Khymera – ‘The Grand Design’ Album Review

While the Khymera project started out as an alliance between Italian producer/musician, Daniele Liverani and then Kansas singer Steve Walsh, it actually developed into a regular musical project when Pink Cream 69/Unisonic bassist and producer Dennis Ward came into the picture.

While known as a bassist, Dennis always sings background vocals with his bands, so it was quite interesting for many fans to hear his voice taking the lead on the Khymera albums “A New Promise” and “The Greatest Wonder”. While the project went on hiatus for some time, it was a natural choice for Dennis to grab the reins and take complete control (both on the songwriting and on the production side) of the new album, “The Grand Design”, which comes 7 years after the release of “The Greatest Wonder”.

Musically, the new album very much follows along the logical progression of the musical path that was started a few years ago. Basically if you are a fan of the previous two Khymera/Ward fronted offerings, then the third installment will be no big surprise in what you are expecting, and it showcases the fantastic vocal abilities of Dennis Ward and highlights his great skills as a songwriter and producer.

The keys running through the opener ‘Never Give Up On You’ sees Khymera trying to out-Journey Journey! Think on the lines of ‘Be Good To Yourself’ and you’re not far off the mark with this tune. ‘In ‘Tell Me Something’ its Khymera’s ‘classic Bon Jovi’ era sound being achieved and Ward’s vocals are crisp and clean – no need for a lyric sheet here folks! ‘Say What You Want’ is a song I could imagine being played on the TV show Nashville, think of it as US country rock meets Daughtry. 

Ragno obviously takes his lead from the likes of Cain and Rolie as ‘A Night To Remember’ certainly has more than a passing nod to Journey. It’s by no way a criticism, its hard earned praise. For ‘The Land Of Golden Dreams’ Ward sounds a cross between Gary Hughes and Sambora and makes it one of the best songs on the album.
For a band that practices what it preaches, then a ballad or two wouldn’t be amiss. The boxes are well and truly ticked on the heartwarming ‘Streetlights’ and ‘Where Is The Love’. It’s the former that manages to drag you in and tear you apart as it builds up to a ‘lighter-waving’ crescendo.
Khymera still offers one of the most shining examples of what great European Melodic Rock is all about: crystal clear production, soaring vocals, killer musicianship and songwriting that reminds fans of the heydays of the genre when bands like Giuffria, Icon, and Signal ruled the airwaves.  Khymera is a worthy addition to be mentioned in the same breath as the aforementioned bands.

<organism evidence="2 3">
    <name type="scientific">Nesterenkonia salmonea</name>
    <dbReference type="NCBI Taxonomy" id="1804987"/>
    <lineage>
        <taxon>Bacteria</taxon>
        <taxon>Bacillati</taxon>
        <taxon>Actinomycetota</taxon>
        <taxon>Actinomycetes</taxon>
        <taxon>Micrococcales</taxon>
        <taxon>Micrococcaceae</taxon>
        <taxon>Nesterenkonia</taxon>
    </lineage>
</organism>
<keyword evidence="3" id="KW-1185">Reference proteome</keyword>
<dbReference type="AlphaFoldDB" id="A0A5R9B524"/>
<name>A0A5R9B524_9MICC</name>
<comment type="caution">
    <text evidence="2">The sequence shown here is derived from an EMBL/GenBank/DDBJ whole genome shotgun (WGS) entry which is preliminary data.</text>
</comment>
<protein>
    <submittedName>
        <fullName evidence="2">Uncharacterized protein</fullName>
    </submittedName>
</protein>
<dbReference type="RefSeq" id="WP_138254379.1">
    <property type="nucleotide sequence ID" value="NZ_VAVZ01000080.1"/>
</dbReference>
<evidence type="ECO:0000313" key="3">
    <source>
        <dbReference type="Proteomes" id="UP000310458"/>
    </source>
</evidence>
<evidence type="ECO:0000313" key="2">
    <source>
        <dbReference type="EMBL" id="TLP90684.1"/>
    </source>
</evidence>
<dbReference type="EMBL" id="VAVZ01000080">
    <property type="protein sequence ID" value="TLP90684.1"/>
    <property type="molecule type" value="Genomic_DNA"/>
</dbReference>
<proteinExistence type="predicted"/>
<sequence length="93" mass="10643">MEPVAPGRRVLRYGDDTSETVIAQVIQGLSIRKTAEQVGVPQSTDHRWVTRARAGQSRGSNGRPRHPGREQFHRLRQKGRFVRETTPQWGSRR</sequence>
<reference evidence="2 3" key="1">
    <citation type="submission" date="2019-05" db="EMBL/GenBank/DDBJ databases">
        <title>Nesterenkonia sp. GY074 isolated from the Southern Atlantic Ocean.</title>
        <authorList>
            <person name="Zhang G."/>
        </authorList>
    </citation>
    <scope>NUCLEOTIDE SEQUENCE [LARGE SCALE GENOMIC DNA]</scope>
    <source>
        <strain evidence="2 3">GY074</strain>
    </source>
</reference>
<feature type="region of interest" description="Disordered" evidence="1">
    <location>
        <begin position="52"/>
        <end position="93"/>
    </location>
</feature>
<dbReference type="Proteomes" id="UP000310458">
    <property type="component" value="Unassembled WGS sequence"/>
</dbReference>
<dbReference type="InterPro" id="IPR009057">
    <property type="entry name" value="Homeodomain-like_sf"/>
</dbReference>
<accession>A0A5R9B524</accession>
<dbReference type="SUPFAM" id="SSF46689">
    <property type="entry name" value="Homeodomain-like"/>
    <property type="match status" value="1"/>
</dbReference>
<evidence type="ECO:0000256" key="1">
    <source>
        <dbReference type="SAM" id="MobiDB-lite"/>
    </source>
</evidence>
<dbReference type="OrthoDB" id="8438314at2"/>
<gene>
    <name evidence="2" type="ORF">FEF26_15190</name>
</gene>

If it was 1988 and Khymera were American then they would be absolutely massive. The US tends to stick to what it knows (lots of airplay for the classics such as Foreigner / Journey / Styx etc), if you’re reading this across the pond then you could expand your horizon and listen to a band that knows how to perform AOR at its purest form.
Whilst there’s been a lot of average stuff peddled in 2015, ‘The Grand Design’ proves to be one of the better ones, and it is certainly an album that deserves many repeated listens, as few bands play melodic rock at this quality. There is enough present here to keep the AOR masses very happy indeed. Decent songs, great production, and Ward shows again why we should hear a lot more of him than we currently do. This is exactly they type of band that HRH AOR/Rockingham etc need to get their mitts on.
SCORE – 89/100
Never Give Up On You
Tell Me Something
Say What You Want
I Believe
A Night To Remember
She’s Got The Love
Land Of Golden Dreams
The Grand Design
Who’s Fooling Who
Where Is The Love

Dennis Ward: bass guitar and lead vocals
Felix Bohnke: drums
Michael Klein: guitars
Eric Ragno: keyboards
Jim Rybkost: piano, additional keyboards

Author: barnstoneworthutd

Rock music lover from the age of 4 thanks to my dad. I migrated to the classic rock bands of the 70 (Rainbow, Rush, Lizzy, Purple etc) before discovering melodic rock and hair metal in the 80s and beyond. Also partial to a bit of prog

Leave a Reply

Fill in your details below or click an icon to log in: Logo

You are commenting using your account. Log Out /  Change )

Twitter picture

You are commenting using your Twitter account. Log Out /  Change )

Facebook photo

You are commenting using your Facebook account. Log Out /  Change )

Connecting to %s

%d bloggers like this: